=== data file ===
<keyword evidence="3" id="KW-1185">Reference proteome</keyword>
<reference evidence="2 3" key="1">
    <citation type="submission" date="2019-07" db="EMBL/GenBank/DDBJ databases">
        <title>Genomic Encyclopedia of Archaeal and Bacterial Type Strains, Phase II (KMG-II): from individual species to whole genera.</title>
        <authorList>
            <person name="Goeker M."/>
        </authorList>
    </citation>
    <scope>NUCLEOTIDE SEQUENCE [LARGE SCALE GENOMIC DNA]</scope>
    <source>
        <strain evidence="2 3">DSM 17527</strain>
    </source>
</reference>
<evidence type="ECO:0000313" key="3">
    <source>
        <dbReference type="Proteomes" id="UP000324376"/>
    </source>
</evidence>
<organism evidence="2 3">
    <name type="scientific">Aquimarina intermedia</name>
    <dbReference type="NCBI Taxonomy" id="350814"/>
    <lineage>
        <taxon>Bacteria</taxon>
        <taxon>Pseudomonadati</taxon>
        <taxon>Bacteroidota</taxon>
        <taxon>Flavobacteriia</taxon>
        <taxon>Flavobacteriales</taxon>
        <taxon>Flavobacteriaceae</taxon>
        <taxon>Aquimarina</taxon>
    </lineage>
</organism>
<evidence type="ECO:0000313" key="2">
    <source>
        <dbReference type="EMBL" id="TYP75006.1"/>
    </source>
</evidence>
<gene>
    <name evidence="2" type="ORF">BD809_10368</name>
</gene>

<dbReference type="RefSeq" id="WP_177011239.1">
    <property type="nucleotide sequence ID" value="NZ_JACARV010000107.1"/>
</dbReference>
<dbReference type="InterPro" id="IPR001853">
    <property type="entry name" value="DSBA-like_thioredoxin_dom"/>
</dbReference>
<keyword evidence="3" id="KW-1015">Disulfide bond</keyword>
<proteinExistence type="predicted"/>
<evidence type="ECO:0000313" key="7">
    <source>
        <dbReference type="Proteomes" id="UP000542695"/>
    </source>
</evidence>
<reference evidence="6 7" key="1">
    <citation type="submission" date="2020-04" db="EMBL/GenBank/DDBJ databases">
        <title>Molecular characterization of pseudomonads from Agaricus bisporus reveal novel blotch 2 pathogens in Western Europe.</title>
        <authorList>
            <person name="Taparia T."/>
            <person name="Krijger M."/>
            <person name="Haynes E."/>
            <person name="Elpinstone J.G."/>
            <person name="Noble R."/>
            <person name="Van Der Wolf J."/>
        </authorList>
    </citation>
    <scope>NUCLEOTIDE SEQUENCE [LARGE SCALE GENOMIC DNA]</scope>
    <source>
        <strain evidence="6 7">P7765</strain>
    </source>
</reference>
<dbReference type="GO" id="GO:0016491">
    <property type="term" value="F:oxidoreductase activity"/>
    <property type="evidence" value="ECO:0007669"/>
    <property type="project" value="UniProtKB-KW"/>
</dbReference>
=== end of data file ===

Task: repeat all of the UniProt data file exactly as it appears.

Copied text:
<keyword evidence="3" id="KW-1185">Reference proteome</keyword>
<reference evidence="2 3" key="1">
    <citation type="submission" date="2019-07" db="EMBL/GenBank/DDBJ databases">
        <title>Genomic Encyclopedia of Archaeal and Bacterial Type Strains, Phase II (KMG-II): from individual species to whole genera.</title>
        <authorList>
            <person name="Goeker M."/>
        </authorList>
    </citation>
    <scope>NUCLEOTIDE SEQUENCE [LARGE SCALE GENOMIC DNA]</scope>
    <source>
        <strain evidence="2 3">DSM 17527</strain>
    </source>
</reference>
<evidence type="ECO:0000313" key="3">
    <source>
        <dbReference type="Proteomes" id="UP000324376"/>
    </source>
</evidence>
<organism evidence="2 3">
    <name type="scientific">Aquimarina intermedia</name>
    <dbReference type="NCBI Taxonomy" id="350814"/>
    <lineage>
        <taxon>Bacteria</taxon>
        <taxon>Pseudomonadati</taxon>
        <taxon>Bacteroidota</taxon>
        <taxon>Flavobacteriia</taxon>
        <taxon>Flavobacteriales</taxon>
        <taxon>Flavobacteriaceae</taxon>
        <taxon>Aquimarina</taxon>
    </lineage>
</organism>
<evidence type="ECO:0000313" key="2">
    <source>
        <dbReference type="EMBL" id="TYP75006.1"/>
    </source>
</evidence>
<gene>
    <name evidence="2" type="ORF">BD809_10368</name>
</gene>

<dbReference type="RefSeq" id="WP_177011239.1">
    <property type="nucleotide sequence ID" value="NZ_JACARV010000107.1"/>
</dbReference>
<dbReference type="InterPro" id="IPR001853">
    <property type="entry name" value="DSBA-like_thioredoxin_dom"/>
</dbReference>
<keyword evidence="3" id="KW-1015">Disulfide bond</keyword>
<proteinExistence type="predicted"/>
<evidence type="ECO:0000313" key="7">
    <source>
        <dbReference type="Proteomes" id="UP000542695"/>
    </source>
</evidence>
<reference evidence="6 7" key="1">
    <citation type="submission" date="2020-04" db="EMBL/GenBank/DDBJ databases">
        <title>Molecular characterization of pseudomonads from Agaricus bisporus reveal novel blotch 2 pathogens in Western Europe.</title>
        <authorList>
            <person name="Taparia T."/>
            <person name="Krijger M."/>
            <person name="Haynes E."/>
            <person name="Elpinstone J.G."/>
            <person name="Noble R."/>
            <person name="Van Der Wolf J."/>
        </authorList>
    </citation>
    <scope>NUCLEOTIDE SEQUENCE [LARGE SCALE GENOMIC DNA]</scope>
    <source>
        <strain evidence="6 7">P7765</strain>
    </source>
</reference>
<dbReference type="GO" id="GO:0016491">
    <property type="term" value="F:oxidoreductase activity"/>
    <property type="evidence" value="ECO:0007669"/>
    <property type="project" value="UniProtKB-KW"/>
</dbReference>